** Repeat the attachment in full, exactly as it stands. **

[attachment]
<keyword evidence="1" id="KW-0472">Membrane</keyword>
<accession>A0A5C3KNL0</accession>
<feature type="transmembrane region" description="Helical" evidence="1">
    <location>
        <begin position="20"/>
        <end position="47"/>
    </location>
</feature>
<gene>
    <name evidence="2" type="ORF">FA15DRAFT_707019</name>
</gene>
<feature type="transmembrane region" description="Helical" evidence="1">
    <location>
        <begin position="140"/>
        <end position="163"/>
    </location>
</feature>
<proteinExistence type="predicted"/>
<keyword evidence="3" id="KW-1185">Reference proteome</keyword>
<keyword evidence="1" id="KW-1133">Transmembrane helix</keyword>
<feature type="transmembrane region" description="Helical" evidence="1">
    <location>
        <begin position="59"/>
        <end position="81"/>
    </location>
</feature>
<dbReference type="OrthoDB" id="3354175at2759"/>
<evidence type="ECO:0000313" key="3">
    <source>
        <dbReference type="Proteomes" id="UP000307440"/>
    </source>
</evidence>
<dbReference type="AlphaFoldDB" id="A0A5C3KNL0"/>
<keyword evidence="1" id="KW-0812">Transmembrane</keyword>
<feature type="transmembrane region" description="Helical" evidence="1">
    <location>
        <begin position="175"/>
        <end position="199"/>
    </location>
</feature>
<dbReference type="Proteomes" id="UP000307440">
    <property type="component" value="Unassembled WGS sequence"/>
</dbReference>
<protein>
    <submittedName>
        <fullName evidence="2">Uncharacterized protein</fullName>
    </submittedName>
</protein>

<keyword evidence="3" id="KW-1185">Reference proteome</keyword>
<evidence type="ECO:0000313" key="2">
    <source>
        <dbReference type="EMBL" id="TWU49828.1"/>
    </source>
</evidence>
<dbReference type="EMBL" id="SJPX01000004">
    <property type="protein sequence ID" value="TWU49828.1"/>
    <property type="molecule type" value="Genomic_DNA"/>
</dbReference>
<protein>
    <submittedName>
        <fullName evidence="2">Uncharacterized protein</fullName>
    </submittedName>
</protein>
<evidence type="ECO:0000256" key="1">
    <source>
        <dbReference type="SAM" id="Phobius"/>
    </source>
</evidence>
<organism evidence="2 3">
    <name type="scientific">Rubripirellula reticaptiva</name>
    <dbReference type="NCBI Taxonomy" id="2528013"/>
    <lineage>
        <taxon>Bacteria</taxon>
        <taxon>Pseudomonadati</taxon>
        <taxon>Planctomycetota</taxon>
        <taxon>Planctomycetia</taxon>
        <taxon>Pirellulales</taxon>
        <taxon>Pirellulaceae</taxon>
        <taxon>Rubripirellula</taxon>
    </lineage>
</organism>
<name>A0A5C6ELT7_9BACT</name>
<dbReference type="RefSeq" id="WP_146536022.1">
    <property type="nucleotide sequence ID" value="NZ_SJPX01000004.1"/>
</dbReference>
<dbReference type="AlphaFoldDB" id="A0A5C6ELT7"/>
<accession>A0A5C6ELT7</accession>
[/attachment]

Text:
<keyword evidence="1" id="KW-0472">Membrane</keyword>
<accession>A0A5C3KNL0</accession>
<feature type="transmembrane region" description="Helical" evidence="1">
    <location>
        <begin position="20"/>
        <end position="47"/>
    </location>
</feature>
<gene>
    <name evidence="2" type="ORF">FA15DRAFT_707019</name>
</gene>
<feature type="transmembrane region" description="Helical" evidence="1">
    <location>
        <begin position="140"/>
        <end position="163"/>
    </location>
</feature>
<proteinExistence type="predicted"/>
<keyword evidence="3" id="KW-1185">Reference proteome</keyword>
<keyword evidence="1" id="KW-1133">Transmembrane helix</keyword>
<feature type="transmembrane region" description="Helical" evidence="1">
    <location>
        <begin position="59"/>
        <end position="81"/>
    </location>
</feature>
<dbReference type="OrthoDB" id="3354175at2759"/>
<evidence type="ECO:0000313" key="3">
    <source>
        <dbReference type="Proteomes" id="UP000307440"/>
    </source>
</evidence>
<dbReference type="AlphaFoldDB" id="A0A5C3KNL0"/>
<keyword evidence="1" id="KW-0812">Transmembrane</keyword>
<feature type="transmembrane region" description="Helical" evidence="1">
    <location>
        <begin position="175"/>
        <end position="199"/>
    </location>
</feature>
<dbReference type="Proteomes" id="UP000307440">
    <property type="component" value="Unassembled WGS sequence"/>
</dbReference>
<protein>
    <submittedName>
        <fullName evidence="2">Uncharacterized protein</fullName>
    </submittedName>
</protein>

<keyword evidence="3" id="KW-1185">Reference proteome</keyword>
<evidence type="ECO:0000313" key="2">
    <source>
        <dbReference type="EMBL" id="TWU49828.1"/>
    </source>
</evidence>
<dbReference type="EMBL" id="SJPX01000004">
    <property type="protein sequence ID" value="TWU49828.1"/>
    <property type="molecule type" value="Genomic_DNA"/>
</dbReference>
<protein>
    <submittedName>
        <fullName evidence="2">Uncharacterized protein</fullName>
    </submittedName>
</protein>
<evidence type="ECO:0000256" key="1">
    <source>
        <dbReference type="SAM" id="Phobius"/>
    </source>
</evidence>
<organism evidence="2 3">
    <name type="scientific">Rubripirellula reticaptiva</name>
    <dbReference type="NCBI Taxonomy" id="2528013"/>
    <lineage>
        <taxon>Bacteria</taxon>
        <taxon>Pseudomonadati</taxon>
        <taxon>Planctomycetota</taxon>
        <taxon>Planctomycetia</taxon>
        <taxon>Pirellulales</taxon>
        <taxon>Pirellulaceae</taxon>
        <taxon>Rubripirellula</taxon>
    </lineage>
</organism>
<name>A0A5C6ELT7_9BACT</name>
<dbReference type="RefSeq" id="WP_146536022.1">
    <property type="nucleotide sequence ID" value="NZ_SJPX01000004.1"/>
</dbReference>
<dbReference type="AlphaFoldDB" id="A0A5C6ELT7"/>
<accession>A0A5C6ELT7</accession>